My quads have calmed down enough for me to tell you a little tale.
Once there was a crazy graduate student who thought it would be fun to train for and run the St. George marathon. She had never done that one before, and her sister and sister-in-law all registered together. What a time for some good old-fashioned family bonding.
Well, then the training part came. And it was very very hot and humid in Virginia. And then she rolled her ankle helping someone move and the swelling never really went down. And even she never seemed to get enough sleep and enough to eat (TRANSLATION: she had a ginormous appetite and ate everything in front of her but just didn't seem to be burning all those calories). She made it through the long runs, even though her running friend suffered a very serious injury and she found some great guys to run with (and they pushed her and pulled her and made her run much faster than she ever thought she could).
And then the day came. All were settled snugly in their beds for the night at the Courtyard Marriott, when what to their sleeping ears should hear but a wake-up call at 3:30 instead of 4:30! Someone at the front desk made a little mistake (TRANSLATION: I don't know how to talk about that without some not very nice words except they gave us a nice credit on our bill).
Here are the highlights of the whole experience:
- There is a great sense of victory that comes with finishing. Sometimes it's not the finish you had imagined--there was no finish-line flourish here (TRANSLATION: The finish-line flourish is when you have this euphoric burst of energy that comes out of nowhere and suddenly your legs are pounding the pavement and you cross that line with this immense amount of energy and strength and pride). There was just the ability to cross the finish line. Period. It was crossed. And there was something both humbling and powerful about submitting to the idea of finishing. Not winning, not PRing, not breaking any record, not qualifying, but finishing. That's it. It's a beautiful concept, friends.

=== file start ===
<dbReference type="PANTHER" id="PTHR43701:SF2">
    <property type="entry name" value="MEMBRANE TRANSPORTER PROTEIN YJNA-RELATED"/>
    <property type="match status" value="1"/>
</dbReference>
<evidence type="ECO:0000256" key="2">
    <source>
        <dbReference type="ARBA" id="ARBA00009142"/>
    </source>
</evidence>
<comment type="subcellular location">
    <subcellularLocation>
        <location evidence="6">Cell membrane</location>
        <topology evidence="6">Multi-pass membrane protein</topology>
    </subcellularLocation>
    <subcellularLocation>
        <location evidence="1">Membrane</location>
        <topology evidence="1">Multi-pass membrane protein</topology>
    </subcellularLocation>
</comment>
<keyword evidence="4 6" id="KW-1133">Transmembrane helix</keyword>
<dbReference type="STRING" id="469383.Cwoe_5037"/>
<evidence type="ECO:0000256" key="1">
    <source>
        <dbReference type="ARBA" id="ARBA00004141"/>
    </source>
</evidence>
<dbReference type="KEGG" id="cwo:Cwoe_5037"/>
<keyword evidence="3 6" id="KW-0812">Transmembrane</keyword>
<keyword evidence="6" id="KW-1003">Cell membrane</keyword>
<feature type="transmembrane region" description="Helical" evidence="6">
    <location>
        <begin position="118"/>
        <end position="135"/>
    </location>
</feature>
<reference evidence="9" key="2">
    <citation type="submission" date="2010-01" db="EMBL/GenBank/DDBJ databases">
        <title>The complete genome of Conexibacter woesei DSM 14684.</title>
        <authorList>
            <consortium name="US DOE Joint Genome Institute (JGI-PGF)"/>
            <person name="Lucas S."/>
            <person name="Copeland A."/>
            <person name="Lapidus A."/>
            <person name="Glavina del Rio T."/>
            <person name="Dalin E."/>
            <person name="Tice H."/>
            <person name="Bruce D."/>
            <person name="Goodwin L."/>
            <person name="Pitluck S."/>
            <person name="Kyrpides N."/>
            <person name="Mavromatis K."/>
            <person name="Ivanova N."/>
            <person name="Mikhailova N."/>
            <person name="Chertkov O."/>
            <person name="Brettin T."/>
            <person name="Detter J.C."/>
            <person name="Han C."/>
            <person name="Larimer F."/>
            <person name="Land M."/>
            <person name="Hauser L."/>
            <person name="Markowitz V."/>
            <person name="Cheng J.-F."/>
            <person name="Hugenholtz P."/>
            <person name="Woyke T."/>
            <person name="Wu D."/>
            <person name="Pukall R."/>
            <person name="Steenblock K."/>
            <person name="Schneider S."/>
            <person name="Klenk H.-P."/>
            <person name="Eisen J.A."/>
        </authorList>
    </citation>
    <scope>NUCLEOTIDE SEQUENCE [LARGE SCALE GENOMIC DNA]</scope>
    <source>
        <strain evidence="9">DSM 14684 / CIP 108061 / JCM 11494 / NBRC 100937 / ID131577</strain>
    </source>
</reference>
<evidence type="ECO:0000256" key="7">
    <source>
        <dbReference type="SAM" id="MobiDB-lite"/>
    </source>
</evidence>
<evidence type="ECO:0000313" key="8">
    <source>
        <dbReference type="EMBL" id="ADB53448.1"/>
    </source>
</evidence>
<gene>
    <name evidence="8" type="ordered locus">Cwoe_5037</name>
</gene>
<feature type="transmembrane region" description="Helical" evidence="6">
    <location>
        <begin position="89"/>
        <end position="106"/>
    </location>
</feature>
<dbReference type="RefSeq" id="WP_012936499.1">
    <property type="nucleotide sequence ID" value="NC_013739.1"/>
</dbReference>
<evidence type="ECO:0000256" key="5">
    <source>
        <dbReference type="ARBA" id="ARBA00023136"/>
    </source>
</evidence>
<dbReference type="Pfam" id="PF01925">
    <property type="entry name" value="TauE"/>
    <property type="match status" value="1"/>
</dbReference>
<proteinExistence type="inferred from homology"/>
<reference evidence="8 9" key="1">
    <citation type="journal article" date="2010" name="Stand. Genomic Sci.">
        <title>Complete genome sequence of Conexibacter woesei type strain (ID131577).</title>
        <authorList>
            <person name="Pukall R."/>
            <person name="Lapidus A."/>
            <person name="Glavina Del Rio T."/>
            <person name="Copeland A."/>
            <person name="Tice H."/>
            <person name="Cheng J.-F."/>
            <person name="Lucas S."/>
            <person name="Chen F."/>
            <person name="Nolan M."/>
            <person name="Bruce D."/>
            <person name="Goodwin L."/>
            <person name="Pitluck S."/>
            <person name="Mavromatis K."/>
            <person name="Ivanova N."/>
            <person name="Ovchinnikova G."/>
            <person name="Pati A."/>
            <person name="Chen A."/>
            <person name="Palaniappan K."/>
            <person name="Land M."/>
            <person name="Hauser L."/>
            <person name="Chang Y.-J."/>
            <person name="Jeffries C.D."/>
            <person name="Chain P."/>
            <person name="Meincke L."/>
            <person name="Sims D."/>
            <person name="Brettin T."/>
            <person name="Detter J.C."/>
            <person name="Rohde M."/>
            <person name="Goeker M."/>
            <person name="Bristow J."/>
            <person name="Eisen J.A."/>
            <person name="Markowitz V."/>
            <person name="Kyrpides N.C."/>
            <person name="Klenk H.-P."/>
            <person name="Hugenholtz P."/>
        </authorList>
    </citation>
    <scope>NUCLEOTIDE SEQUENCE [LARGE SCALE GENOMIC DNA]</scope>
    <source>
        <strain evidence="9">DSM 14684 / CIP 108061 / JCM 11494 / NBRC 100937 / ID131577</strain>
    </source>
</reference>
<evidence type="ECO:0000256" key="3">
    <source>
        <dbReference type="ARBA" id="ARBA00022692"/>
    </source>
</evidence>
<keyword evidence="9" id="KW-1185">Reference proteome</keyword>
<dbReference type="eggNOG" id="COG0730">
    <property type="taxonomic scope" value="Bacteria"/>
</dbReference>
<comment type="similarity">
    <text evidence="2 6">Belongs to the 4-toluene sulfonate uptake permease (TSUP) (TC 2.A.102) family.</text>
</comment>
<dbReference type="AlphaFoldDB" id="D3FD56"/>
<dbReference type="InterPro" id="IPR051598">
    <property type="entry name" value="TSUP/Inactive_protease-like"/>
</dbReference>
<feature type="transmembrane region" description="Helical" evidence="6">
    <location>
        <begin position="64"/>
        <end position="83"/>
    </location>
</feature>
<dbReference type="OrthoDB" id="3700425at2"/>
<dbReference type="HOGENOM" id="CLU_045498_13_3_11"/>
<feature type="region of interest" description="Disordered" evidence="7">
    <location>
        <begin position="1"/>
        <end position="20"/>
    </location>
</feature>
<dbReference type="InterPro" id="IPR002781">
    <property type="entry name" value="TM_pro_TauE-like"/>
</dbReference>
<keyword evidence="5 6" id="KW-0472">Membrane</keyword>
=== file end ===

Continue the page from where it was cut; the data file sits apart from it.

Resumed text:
- There is a power in running with a sister. I thought I ran faster than Lisa, and she had really banged up her knee on her last long run. But I'll tell you what, more than I needed to run fast and strong like I did with my guys in training, I needed to run with my sister. I needed her. She needed me. We pushed each other and laughed and told each other stories and listened to our Ipods and danced and sang and waited for each other to go to the bathroom and get Icy Hot rub-downs at the aid stations. She walked with me when I didn't think I was going to make it up the Veyo hill at mile 7, and I kept her going. At the end, Lisa had a lot more energy than I did, and I wanted her to finish strong, so she went ahead. But then, right before the finish line, she turned around and waited for me so we could cross together. That meant the world to me.
- There is something about making something so huge and seemingly impossible into something more manageable. Lisa and I utilized the Galloway method this time, where you run a mile and walk a minute. Something like that. We learned to conserve our energy and rest our aching muscles. And even though near the end we took more frequent and longer walking breaks, and it was hard to push those aching quads back into running mode, it sustained us throughout the race. My favorite part, though, was the big, silver star balloons at ever mile marker. You could see them from far away--and we knew we just had to make it to that balloon and we could walk. I LOVED those balloons (TRANSLATION: I would have married one if I could).
- There is something about being surrounded by runners. A marathon becomes a group effort. My great bishop was running as was my cousin John and my sister-in-law Jill. There were signs along the route that made us laugh and keep going. And the crowds near the end were energizing. I loved it.